The majority of VVF’s are amenable to a transvaginal repair. The relative advantages of a transvaginal approach compared with an abdominal approach include shorter operating times, briefer hospital stay, and less blood loss [10]. The principal disadvantages of the transvaginal approach include the relative lack of familiarity of the vaginal cuff anatomy to many urologists; the potential for vaginal shortening, especially with the Latzko approach; the difficulty in exposing high or retracted fistulas near the vaginal cuff, especially in deep, narrow vaginas or those without any apical prolapse, such as that found in nulliparous women [2]. VVF may be repaired transabdominally, and this is the preferred approach in those cases requiring augmentation cystoplasty or ureteral reimplantation. Compared with the vaginal approach, the transabdominal approach to VVF repair is associated with longer recovery time and inpatient hospitalization, greater blood loss, more cosmetic deformity, and in general, greater morbidity [2].

Minimally invasive approaches to VVF repair would be ideal. A number of case reports and small series of laparoscopic approach have already been published [36]. C. H. Nezhat et al. [11] first reported laparoscopic repair of a VVF. Von Theobald et al. [3] used an omental J-flap interposition during the laparoscopic repair of VVF. Recurrent VVF was similarly successfully repaired laparoscopically by Miklos et al. [4]. Their patient had previous two failed Latzko partial colpoclesis and closing the vagina and bladder with an interposed omental flap using a laparoscopic approach ultimately repaired the persistent fistula. Similar success with laparoscopic approach was described by a number of other authors [5, 12, 13]. The various authors were of the opinion that laparoscopy offered the patient several advantages which included shorter hospital stay, more rapid postoperative recovery, and better cosmetic appearance than the traditional abdominal approach. The long operative time ( 300 minutes) was attributed to difficulty in identification of the fistulous tract, difficult dissection of the Vesicovaginal space, and need for intracorporeal suturing [6]. Sotelo et al. [14] incorporated concomitant cystoscopy to help guide the bladder incision, facilitating quick access to the VVF, and avoiding unnecessary dissection in the Vesicovaginal space.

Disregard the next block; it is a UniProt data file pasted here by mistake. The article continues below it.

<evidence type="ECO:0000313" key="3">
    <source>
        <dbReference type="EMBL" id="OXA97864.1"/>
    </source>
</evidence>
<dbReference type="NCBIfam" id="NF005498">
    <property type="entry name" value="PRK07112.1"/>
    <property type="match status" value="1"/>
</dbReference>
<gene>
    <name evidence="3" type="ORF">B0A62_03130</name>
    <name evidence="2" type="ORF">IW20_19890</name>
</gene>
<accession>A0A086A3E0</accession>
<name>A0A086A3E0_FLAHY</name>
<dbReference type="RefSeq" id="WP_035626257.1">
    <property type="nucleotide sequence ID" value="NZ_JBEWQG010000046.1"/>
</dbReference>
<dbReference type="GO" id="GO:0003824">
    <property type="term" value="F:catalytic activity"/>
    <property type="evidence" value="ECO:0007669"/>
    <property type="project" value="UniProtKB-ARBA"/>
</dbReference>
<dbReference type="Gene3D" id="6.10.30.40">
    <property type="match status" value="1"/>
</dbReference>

With our past experience in laparoscopy and intracorporeal suturing we decided on attempting transvesicoscopic approach. Several laparoscopic surgeons have used this approach in a number of situations such as transvesicoscopic reimplantation of ureters, extraction of huge vesical calculi, and prostatectomy. All our four patients had a solitary, supratrigonal VVF away from ureteric orifices. Transvesicoscopic approach led us directly over the fistula, making dissection of bladder from vagina easy. The vision was good and the intracorporeal suturing easy.

Transvesicoscopic repair of VVF carries all the advantages of laparoscopy including minimal invasiveness, less morbidity, shorter hospital stay, early recovery, and better cosmetic appearance. The disadvantages of standard transabdominal laparoscopy, such as injury to other intraperitoneal organs, need for peritoneal drain, prolonged ileus, bleeding, are avoided in this technique. One obvious disadvantage of this procedure would be the inability to interpose healthy tissue such as omentum, in between the bladder and vagina. But with improved experience, articulated instruments, and newer devices, surgeons in future may be able to develop Martius flap and interpose in between the vagina and bladder.

5. Conclusions

Transvesicoscopic repair of a Vesicovaginal fistula is feasible, safe and provides good results. It is an additional modification to the laparoscopic transabdominal approach with all the advantages of laparoscopy.